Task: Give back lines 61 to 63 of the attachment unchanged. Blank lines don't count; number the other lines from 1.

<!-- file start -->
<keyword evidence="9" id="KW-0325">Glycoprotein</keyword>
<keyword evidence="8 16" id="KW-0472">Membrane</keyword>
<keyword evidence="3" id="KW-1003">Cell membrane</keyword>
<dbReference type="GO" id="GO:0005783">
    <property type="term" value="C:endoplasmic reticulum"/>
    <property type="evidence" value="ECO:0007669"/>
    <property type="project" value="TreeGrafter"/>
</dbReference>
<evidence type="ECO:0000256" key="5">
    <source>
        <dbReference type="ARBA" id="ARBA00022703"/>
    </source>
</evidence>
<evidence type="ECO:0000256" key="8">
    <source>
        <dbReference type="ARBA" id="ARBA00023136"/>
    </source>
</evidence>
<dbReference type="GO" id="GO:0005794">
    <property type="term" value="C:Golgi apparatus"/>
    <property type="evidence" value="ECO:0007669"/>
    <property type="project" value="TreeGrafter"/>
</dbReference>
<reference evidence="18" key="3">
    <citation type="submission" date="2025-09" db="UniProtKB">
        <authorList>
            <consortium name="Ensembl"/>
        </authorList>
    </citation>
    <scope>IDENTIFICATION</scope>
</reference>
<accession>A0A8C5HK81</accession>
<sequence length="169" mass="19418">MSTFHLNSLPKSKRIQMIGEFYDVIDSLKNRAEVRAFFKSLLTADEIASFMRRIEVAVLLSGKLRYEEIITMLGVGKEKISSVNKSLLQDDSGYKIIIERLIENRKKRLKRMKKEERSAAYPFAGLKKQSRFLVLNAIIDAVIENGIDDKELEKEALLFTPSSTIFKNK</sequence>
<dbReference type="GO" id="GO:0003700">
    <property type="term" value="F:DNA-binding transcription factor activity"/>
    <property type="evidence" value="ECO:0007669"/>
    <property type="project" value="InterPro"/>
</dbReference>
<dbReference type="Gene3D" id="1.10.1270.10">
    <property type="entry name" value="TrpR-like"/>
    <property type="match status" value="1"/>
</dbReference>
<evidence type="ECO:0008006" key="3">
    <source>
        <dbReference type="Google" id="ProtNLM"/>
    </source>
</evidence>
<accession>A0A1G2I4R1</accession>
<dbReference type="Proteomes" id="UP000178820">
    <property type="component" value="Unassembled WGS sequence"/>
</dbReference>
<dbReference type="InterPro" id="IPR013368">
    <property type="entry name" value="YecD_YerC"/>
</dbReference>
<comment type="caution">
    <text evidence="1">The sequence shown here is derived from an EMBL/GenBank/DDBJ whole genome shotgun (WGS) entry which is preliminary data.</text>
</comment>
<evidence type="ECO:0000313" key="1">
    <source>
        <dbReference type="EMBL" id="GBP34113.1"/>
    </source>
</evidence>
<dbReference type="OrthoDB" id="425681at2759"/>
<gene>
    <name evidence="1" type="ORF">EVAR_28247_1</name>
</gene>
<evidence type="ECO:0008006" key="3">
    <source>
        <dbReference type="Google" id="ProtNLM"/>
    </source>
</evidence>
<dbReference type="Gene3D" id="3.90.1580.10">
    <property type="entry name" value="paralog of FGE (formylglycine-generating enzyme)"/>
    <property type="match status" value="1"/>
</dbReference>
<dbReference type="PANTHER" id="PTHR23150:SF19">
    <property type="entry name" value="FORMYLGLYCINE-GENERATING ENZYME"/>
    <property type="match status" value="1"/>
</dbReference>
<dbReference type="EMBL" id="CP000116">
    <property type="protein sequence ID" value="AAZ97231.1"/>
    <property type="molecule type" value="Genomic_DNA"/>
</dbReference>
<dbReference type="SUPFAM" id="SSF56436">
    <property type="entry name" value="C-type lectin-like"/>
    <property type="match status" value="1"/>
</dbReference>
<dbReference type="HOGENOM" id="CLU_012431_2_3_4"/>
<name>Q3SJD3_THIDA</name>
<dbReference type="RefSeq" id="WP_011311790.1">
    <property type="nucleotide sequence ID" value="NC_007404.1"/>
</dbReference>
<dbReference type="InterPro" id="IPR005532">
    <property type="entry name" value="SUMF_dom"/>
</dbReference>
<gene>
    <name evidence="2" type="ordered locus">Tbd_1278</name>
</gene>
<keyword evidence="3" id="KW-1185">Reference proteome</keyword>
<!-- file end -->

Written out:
    </source>
</evidence>
<dbReference type="OrthoDB" id="425681at2759"/>